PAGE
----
Starlight Express

Music by Andrew Lloyd Webber, lyrics by Richard Stilgoe, additional lyrics by David Yazbeck
Bill Kenwright
The Lowry, Salford

Starlight Express Credit: Jens Hauer
Greaseball Credit: Jens Hauer
Electra Credit: Jens Hauer
Electra and the carriages Credit: Jens Hauer

It ran for nearly 18 years in the West End, and almost a decade after it closed, Bill Kenwright has produced this new touring production of Andrew Lloyd Webber's musical about trains, Starlight Express, directed by the original production's choreographer Arlene Phillips.

The story is simple and formulaic, perhaps reflecting the fact that no one is credited as book writer, but despite the ongoing motivation of the race and a bit of love story floating in and out, this is closer to Lloyd Webber's song cycle style in a show such as Cats than his book musicals like Phantom or Whistle Down the Wind.

However there is a story of a sort, framed by an unseen child being told to stop playing with trains and go to bed but secretly playing the game that becomes, to the audience, the show. The roller-skated performers portray trains with specific personalities: Greaseball is the arrogant, all-American hero; Electra is modern and flashy but sexually-ambiguous; Rusty is the one that all of the others laugh at but he is in love with the first class carriage Pearl.

Rusty doesn't want to compete when his partner Pearl leaves him for the flashier new trains, but the old steam engine Poppa tries to talk him round to represent steam against the diesel and electric engines. The various heats of the race build up towards the final at the same time that Rusty tries to resolve his love life.

Lloyd Webber is often very good at tapping into elements of pop music, which he does here, but this does date a show quite quickly. The style of the music takes you right back into the early to mid-eighties with bits of 80s pop, rock, rap and even some Depeche Mode-style electronica. It isn't a score full of sure-fire hits, but the songs are pleasantly poppy and some stick in the mind as you leave the theatre.

Stilgoe's lyrics, however, are awful. There are some occasions when he produces a genuinely witty line, but most are completely unimaginative with the most obvious, banal rhymes imaginable. The refrain in "Freight" goes "freight, is great"—this is not, by any means, the worst rhyme I could find but is indicative of the general standard of the rhymes throughout the show.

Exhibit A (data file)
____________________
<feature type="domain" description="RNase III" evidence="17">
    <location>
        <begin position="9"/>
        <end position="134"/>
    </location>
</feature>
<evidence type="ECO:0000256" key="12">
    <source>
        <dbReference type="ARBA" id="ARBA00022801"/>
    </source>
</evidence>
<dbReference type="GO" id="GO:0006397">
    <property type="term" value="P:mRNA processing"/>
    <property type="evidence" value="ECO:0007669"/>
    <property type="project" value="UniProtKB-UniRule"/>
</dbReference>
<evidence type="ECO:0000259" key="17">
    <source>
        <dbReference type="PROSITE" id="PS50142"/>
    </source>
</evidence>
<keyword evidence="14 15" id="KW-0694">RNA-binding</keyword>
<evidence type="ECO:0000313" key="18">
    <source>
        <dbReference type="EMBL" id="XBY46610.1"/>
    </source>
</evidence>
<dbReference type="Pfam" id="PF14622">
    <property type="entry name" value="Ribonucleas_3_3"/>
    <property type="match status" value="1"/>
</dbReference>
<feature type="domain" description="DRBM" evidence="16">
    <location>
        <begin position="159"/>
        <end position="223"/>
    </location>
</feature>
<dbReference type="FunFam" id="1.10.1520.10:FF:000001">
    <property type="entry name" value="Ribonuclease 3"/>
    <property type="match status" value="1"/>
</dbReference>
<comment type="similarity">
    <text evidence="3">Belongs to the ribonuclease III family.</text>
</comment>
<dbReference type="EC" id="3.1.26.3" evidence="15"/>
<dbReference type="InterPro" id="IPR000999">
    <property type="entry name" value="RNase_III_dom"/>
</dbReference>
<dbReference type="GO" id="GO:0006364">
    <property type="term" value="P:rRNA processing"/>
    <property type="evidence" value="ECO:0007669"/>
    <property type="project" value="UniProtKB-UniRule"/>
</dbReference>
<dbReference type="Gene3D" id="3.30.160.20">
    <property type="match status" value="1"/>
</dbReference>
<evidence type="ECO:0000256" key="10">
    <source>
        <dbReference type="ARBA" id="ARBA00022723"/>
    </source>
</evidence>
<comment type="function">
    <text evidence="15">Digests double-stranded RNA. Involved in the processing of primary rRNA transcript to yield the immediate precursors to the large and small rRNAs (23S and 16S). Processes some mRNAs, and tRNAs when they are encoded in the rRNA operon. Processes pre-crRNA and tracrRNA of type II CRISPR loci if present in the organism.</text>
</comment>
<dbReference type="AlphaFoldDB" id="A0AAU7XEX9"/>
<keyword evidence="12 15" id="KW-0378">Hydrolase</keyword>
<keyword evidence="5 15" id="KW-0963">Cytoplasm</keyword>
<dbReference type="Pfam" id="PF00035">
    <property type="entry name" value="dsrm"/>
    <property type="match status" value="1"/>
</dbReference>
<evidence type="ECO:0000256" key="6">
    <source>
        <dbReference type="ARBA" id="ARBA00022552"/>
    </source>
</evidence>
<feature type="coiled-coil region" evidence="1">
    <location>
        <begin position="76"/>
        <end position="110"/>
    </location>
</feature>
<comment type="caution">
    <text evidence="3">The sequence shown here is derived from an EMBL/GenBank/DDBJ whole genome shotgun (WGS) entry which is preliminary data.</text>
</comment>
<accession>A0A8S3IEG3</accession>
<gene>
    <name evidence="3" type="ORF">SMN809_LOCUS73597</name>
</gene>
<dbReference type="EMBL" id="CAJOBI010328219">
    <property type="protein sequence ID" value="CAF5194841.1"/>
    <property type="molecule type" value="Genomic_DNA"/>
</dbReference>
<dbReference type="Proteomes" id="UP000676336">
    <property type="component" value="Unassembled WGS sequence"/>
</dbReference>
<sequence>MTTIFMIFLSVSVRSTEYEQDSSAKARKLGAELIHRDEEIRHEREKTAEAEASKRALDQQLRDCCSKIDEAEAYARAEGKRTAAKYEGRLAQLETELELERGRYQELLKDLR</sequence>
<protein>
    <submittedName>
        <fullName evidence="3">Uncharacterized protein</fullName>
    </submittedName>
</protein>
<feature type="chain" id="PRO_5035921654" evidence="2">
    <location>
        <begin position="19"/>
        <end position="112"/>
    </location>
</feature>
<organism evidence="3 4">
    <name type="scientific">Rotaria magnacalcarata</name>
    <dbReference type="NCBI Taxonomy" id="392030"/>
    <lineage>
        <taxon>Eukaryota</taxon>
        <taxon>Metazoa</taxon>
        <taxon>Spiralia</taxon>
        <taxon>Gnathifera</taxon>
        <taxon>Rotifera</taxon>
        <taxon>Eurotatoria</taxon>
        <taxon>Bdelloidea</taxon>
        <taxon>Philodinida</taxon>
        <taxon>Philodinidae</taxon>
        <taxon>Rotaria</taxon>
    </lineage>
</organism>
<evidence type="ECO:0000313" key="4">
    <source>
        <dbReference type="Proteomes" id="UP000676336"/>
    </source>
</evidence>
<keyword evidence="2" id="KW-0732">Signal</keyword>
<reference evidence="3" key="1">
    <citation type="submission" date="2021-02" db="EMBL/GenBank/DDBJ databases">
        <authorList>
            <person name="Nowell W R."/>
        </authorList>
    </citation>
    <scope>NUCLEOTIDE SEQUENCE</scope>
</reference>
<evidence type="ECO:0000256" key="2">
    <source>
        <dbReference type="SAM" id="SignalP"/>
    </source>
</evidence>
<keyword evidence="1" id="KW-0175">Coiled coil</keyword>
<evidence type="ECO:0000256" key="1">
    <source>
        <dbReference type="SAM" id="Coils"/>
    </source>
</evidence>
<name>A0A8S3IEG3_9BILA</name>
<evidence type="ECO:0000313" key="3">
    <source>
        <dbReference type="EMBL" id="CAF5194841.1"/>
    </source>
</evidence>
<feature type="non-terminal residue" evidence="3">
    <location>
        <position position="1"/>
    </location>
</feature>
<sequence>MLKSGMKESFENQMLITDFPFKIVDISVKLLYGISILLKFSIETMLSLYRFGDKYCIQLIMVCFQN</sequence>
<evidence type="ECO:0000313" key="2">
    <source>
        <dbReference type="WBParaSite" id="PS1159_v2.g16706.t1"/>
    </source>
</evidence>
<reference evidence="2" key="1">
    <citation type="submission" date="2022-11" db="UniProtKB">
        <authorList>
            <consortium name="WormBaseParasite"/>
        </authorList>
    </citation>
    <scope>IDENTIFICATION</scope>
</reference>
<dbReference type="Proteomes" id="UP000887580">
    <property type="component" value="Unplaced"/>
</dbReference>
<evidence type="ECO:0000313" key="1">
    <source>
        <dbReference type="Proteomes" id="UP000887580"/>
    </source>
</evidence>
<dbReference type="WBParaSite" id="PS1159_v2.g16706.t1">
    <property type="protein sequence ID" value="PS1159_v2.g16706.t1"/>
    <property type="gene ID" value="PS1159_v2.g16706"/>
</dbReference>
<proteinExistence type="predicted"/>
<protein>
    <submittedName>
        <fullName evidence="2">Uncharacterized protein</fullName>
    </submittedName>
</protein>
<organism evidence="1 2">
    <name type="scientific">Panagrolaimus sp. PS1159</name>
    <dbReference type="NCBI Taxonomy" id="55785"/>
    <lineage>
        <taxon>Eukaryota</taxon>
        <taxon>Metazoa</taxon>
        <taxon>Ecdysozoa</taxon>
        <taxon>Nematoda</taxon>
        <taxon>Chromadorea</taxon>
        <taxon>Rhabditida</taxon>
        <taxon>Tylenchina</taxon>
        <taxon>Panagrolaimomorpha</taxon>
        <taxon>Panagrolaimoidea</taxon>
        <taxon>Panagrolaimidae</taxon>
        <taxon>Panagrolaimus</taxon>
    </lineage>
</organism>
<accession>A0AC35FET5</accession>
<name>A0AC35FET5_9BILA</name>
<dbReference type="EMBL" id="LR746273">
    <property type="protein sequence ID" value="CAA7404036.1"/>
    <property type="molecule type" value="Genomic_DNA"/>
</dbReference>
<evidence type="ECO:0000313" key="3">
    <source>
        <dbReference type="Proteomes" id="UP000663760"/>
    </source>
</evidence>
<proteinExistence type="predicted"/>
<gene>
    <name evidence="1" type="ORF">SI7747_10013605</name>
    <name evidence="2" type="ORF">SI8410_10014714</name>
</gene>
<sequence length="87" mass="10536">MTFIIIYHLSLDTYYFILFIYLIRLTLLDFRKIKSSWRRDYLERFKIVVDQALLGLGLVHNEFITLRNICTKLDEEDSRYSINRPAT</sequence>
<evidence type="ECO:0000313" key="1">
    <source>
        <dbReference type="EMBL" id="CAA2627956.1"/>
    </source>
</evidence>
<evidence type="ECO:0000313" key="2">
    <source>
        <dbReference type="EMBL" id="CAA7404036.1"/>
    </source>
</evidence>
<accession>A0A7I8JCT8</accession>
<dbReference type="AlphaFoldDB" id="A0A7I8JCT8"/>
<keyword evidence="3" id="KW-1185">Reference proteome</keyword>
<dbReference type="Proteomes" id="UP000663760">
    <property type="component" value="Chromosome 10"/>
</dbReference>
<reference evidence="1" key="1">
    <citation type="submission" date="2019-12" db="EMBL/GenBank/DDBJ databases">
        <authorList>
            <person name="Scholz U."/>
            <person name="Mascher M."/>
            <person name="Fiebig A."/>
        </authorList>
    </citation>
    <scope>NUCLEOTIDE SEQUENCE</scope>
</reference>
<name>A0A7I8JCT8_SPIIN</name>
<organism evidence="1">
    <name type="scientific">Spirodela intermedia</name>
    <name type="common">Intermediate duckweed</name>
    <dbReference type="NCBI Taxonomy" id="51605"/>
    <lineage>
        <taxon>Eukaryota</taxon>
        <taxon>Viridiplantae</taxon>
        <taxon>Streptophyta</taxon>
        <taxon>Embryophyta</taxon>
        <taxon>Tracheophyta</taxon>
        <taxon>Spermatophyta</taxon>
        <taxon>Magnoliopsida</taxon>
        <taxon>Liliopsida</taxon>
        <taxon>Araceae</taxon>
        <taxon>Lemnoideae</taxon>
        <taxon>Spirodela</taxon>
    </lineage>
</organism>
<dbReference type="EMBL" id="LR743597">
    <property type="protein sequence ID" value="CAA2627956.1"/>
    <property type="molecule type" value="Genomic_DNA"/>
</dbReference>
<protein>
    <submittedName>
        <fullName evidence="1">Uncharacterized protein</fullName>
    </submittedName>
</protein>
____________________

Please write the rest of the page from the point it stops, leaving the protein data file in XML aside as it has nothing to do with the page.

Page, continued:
The original production famously played out the race scenes on ramps that went all round the auditorium of London's Apollo Victoria, but this isn't practical for a touring production. This version resolves the issue by asking us to put on our safety goggles, which are polarising 3D glasses (issued free on entry—take note those cinemas who rip off their customers by forcing them to buy new 3D glasses every time they go to see a 3D film), and then filmed sequences of the races in 3D are shown on a screen.

Does this work? Well it provides more novely than excitement, and the 3D films are directed by Julian Napier more to emphasise the 3D, with objects flying out towards the screen to try to make the audience squeal, than to give narrative drive. In fact the way the images are built up from layered real and computer-generated images makes the experience a bit like watching someone else play a video game.

As for the rest of the show, it often feels rather cramped and restricted by the set, mostly consisting of rock concert-style lighting gantries and backed by a screen showing insignificant projections that are rather like a sophisticated screensaver that you barely notice after a while. The choreography is suprisingly low-key and unexciting, even in something simple like a jive sequence in the first act, but when the skating ramps come on there is the promise of something more dangerous and exciting that is never really fulfilled.

The main performers pull off the characters well: Jamie Capewell is wonderfully arrogant as Greaseball, Mykal Rand is just right as Electra and Kristopher Harding is great at grabbing the audience's sympathy as Rusty, plus Lothair Eaton has the rich voice and the blues necessary for the lovable Poppa. The female characters, who are all carriages, are even less developed than the males, but Amanda Coutts is fine as Pearl and Ruthie Stephens gets plenty of humour out of Dinah the dining car.

Technically it is very impressive, with rock concert lighting designed by Nick Richings and a wonderfully-clear sound design from Ben Harrison with a tight bass that really punches you in the chest, something rare in the theatre.

Overall, it's a fun, undemanding night at the theatre with some decent pop songs that take you back to the 80s and choreographed sequences that take you back to Top of the Pops in the same era when Arlene Phillips was creating dances for Hot Gossip.

Reviewer: David Chadderton

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